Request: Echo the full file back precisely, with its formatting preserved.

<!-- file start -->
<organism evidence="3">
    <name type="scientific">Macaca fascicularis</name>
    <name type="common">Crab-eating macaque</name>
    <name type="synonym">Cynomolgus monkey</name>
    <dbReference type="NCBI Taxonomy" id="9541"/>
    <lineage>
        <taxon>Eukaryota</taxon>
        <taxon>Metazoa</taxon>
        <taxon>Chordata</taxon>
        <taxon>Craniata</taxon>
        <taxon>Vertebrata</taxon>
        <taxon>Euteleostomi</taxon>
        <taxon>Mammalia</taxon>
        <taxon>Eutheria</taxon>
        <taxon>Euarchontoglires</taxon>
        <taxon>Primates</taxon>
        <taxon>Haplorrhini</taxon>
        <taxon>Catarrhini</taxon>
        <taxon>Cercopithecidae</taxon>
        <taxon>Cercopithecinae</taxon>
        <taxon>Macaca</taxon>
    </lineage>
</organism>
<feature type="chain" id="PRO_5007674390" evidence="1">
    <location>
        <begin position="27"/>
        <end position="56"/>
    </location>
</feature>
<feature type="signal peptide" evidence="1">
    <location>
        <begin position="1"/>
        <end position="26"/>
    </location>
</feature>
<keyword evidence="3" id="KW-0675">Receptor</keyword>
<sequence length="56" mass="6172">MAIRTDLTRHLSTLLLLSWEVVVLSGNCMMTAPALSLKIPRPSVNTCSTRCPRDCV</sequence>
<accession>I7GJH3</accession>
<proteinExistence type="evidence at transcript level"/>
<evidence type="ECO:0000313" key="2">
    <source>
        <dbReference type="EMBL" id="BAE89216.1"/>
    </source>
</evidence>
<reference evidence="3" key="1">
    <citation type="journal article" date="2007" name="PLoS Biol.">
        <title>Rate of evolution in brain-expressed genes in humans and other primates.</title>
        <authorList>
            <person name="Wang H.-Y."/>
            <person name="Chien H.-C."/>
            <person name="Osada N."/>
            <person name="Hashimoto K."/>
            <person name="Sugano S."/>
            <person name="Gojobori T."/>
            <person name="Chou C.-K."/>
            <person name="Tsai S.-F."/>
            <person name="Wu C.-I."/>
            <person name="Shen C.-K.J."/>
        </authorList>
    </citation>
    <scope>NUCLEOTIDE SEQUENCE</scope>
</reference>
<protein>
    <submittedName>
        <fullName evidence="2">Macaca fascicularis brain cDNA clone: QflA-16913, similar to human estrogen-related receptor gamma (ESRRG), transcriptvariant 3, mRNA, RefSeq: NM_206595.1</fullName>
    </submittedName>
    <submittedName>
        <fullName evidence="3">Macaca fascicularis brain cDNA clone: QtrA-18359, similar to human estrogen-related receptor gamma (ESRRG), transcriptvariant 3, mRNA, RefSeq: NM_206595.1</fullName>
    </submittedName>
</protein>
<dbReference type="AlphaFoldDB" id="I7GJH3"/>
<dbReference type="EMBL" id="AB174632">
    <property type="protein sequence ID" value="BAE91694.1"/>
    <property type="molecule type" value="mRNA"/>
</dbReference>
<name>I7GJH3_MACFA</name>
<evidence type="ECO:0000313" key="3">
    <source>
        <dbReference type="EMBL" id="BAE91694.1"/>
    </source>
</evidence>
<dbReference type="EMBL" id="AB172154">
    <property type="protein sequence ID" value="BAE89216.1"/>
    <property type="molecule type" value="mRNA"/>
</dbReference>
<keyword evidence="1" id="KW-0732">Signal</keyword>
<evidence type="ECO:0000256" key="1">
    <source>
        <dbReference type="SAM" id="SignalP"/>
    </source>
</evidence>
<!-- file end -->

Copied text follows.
<organism evidence="3">
    <name type="scientific">Macaca fascicularis</name>
    <name type="common">Crab-eating macaque</name>
    <name type="synonym">Cynomolgus monkey</name>
    <dbReference type="NCBI Taxonomy" id="9541"/>
    <lineage>
        <taxon>Eukaryota</taxon>
        <taxon>Metazoa</taxon>
        <taxon>Chordata</taxon>
        <taxon>Craniata</taxon>
        <taxon>Vertebrata</taxon>
        <taxon>Euteleostomi</taxon>
        <taxon>Mammalia</taxon>
        <taxon>Eutheria</taxon>
        <taxon>Euarchontoglires</taxon>
        <taxon>Primates</taxon>
        <taxon>Haplorrhini</taxon>
        <taxon>Catarrhini</taxon>
        <taxon>Cercopithecidae</taxon>
        <taxon>Cercopithecinae</taxon>
        <taxon>Macaca</taxon>
    </lineage>
</organism>
<feature type="chain" id="PRO_5007674390" evidence="1">
    <location>
        <begin position="27"/>
        <end position="56"/>
    </location>
</feature>
<feature type="signal peptide" evidence="1">
    <location>
        <begin position="1"/>
        <end position="26"/>
    </location>
</feature>
<keyword evidence="3" id="KW-0675">Receptor</keyword>
<sequence length="56" mass="6172">MAIRTDLTRHLSTLLLLSWEVVVLSGNCMMTAPALSLKIPRPSVNTCSTRCPRDCV</sequence>
<accession>I7GJH3</accession>
<proteinExistence type="evidence at transcript level"/>
<evidence type="ECO:0000313" key="2">
    <source>
        <dbReference type="EMBL" id="BAE89216.1"/>
    </source>
</evidence>
<reference evidence="3" key="1">
    <citation type="journal article" date="2007" name="PLoS Biol.">
        <title>Rate of evolution in brain-expressed genes in humans and other primates.</title>
        <authorList>
            <person name="Wang H.-Y."/>
            <person name="Chien H.-C."/>
            <person name="Osada N."/>
            <person name="Hashimoto K."/>
            <person name="Sugano S."/>
            <person name="Gojobori T."/>
            <person name="Chou C.-K."/>
            <person name="Tsai S.-F."/>
            <person name="Wu C.-I."/>
            <person name="Shen C.-K.J."/>
        </authorList>
    </citation>
    <scope>NUCLEOTIDE SEQUENCE</scope>
</reference>
<protein>
    <submittedName>
        <fullName evidence="2">Macaca fascicularis brain cDNA clone: QflA-16913, similar to human estrogen-related receptor gamma (ESRRG), transcriptvariant 3, mRNA, RefSeq: NM_206595.1</fullName>
    </submittedName>
    <submittedName>
        <fullName evidence="3">Macaca fascicularis brain cDNA clone: QtrA-18359, similar to human estrogen-related receptor gamma (ESRRG), transcriptvariant 3, mRNA, RefSeq: NM_206595.1</fullName>
    </submittedName>
</protein>
<dbReference type="AlphaFoldDB" id="I7GJH3"/>
<dbReference type="EMBL" id="AB174632">
    <property type="protein sequence ID" value="BAE91694.1"/>
    <property type="molecule type" value="mRNA"/>
</dbReference>
<name>I7GJH3_MACFA</name>
<evidence type="ECO:0000313" key="3">
    <source>
        <dbReference type="EMBL" id="BAE91694.1"/>
    </source>
</evidence>
<dbReference type="EMBL" id="AB172154">
    <property type="protein sequence ID" value="BAE89216.1"/>
    <property type="molecule type" value="mRNA"/>
</dbReference>
<keyword evidence="1" id="KW-0732">Signal</keyword>
<evidence type="ECO:0000256" key="1">
    <source>
        <dbReference type="SAM" id="SignalP"/>
    </source>
</evidence>